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December 9, 2014

How to Reverse California’s Drought

by Anne Paddock

California’s water drought problem has been in the news daily and although thousands of words have been written about this unfortunate situation, there are still a few left to write. California residents have been asked to turn off their sprinklers, stop washing their cars, use water saving toilets and faucets when in reality, only 5% of water consumption is domestic. 

Most water (about 55%) in the United States is being used by the animal agriculture industry and yet news organizations – television, newspaper, radio, and even on-line – rarely tell readers and listeners to reduce their consumption of animal and dairy products because more than 90% of the population consume animals products and they don’t want to risk offending the very people who support them.

Enormous amounts of water are needed to raise livestock (cows, chicken, pigs, sheep, lambs, goats, hogs, bison, rabbits, ducks, horses, and more) and produce dairy products and eggs. These animals – especially dairy cows – require vast quantities of drinking water while additional water is required for washing, cooling animal facilities, cleaning animal disposal systems, and watering feed crops. Estimates vary but generally, 60-70% of the grain grown is used to feed animals but we don’t get a pound of meat for every pound of grain fed to an animal. In fact, up to 16 pounds of grain are needed to produce 1 pound of meat.

In trying to understand the relationship between water, animal agriculture, and drought, consider the following:

  • 2,500 gallons of water are needed to produce 1 pound of beef. In other words, 600 gallons of water are needed to make a 4 ounce burger. Compare this to 1 pound of vegetables which require 6 -30 gallons of water.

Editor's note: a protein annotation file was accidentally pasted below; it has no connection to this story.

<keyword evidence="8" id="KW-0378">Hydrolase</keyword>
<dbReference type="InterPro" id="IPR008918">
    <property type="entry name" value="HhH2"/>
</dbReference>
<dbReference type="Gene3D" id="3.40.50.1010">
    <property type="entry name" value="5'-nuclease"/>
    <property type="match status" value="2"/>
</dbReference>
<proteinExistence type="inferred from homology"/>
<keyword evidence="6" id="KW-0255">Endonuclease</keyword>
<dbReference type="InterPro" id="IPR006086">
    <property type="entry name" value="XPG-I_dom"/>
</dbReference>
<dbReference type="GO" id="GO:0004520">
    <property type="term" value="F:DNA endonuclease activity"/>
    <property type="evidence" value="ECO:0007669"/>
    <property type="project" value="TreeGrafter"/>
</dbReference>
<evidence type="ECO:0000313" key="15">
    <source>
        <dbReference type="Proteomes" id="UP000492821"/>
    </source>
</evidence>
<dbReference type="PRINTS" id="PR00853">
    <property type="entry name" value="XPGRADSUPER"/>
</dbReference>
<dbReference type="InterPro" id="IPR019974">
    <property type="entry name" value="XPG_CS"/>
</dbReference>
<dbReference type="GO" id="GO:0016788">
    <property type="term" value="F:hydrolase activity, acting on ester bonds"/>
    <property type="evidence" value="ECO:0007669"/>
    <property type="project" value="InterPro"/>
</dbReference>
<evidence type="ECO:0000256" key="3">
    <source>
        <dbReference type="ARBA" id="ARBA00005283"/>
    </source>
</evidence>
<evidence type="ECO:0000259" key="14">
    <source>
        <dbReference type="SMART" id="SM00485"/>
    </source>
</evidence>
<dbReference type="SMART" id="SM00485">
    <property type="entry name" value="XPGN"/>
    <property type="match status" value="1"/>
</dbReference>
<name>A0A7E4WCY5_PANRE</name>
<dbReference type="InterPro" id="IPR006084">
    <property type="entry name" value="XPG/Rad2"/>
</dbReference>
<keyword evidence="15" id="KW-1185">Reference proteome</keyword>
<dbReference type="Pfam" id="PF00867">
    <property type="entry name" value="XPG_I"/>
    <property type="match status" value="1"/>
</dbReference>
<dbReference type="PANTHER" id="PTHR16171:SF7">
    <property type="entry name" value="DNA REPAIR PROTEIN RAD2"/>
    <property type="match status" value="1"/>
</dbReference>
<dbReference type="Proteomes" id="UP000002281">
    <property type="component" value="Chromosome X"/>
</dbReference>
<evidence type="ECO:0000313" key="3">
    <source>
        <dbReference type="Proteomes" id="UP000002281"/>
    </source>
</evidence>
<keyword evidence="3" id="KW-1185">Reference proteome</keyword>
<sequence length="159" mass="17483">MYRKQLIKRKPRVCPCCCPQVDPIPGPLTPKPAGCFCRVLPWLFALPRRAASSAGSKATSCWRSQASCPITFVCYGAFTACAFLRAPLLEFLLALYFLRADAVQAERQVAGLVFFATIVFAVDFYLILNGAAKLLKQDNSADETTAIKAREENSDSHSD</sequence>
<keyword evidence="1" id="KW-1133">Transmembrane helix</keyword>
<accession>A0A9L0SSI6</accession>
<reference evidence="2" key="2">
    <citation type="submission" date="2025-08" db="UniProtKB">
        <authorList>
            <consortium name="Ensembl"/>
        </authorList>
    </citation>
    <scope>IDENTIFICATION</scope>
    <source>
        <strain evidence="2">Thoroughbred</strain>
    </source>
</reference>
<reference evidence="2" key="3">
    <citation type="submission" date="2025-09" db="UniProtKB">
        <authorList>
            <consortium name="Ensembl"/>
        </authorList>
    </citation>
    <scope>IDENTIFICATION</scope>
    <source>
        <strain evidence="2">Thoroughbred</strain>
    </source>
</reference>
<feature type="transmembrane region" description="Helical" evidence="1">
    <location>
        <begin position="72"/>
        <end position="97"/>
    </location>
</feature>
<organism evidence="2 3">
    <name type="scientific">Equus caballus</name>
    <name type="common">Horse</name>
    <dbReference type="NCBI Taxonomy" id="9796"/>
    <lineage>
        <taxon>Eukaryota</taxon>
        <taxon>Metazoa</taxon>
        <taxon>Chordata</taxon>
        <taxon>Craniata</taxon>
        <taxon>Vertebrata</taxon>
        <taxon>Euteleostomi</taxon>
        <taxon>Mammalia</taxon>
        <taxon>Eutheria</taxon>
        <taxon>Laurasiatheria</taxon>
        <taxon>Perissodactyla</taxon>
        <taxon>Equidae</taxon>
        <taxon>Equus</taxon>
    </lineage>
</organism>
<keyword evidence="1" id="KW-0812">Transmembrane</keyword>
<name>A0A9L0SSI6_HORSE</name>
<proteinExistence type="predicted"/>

• Nearly 500 gallons of water are needed to produce a pound of eggs while 900 gallons of water are needed to produce a pound of cheese.
  • Americans eat on average 8 ounces of meat per day – twice the global average. Each person can save more than 1000 gallons of water a day by reducing their consumption of meat and dairy products.
  • We have 5% of the world population and we raise and kill 10 billion animals per year, more than 15% of the worlds’ total. Americans may never stop consuming animal products but they can reduce their consumption.
  • 1.5 acres of land can produce up to 37,000 pounds of plant-based food (i.e. grains, fruits, legumes, vegetables) compared to 375 pounds of meat.
  • A dairy cow needs 2-4 gallons of water to produce every gallon of milk which means 24 – 48 gallons of water are needed to produce up to 12 gallons of milk per day. It’s roughly a 3:1 ratio. A dairy cow also consumes about 100 pounds of food per day. Non-lactating cattle require 20 gallons of water per day – more in the warmer months.  The EPA (Environmental Protection Agency) and WFN (Water Footprint Network) claim 1,000 gallons of water are needed to produce 1 gallon of milk because their computation also includes the amount of water required for feed and the water used in the production process.

Wikipedia reports that between 80-85% of all water use in California is for agriculture including animal and crop. So, if people really want to conserve water they need to reduce their consumption of animal products. This is not a message most people want to hear, but it is the truth. Our appetite for meat and dairy is having a dire impact on our environment and the only way to change that is to change ourselves.

See the Cowspiracy website (www.cowspiracy.com), the EPA website (www.water.epa.gov), and the WFN (www.waterfootprint.org) for more detailed information on the statistical data cited.

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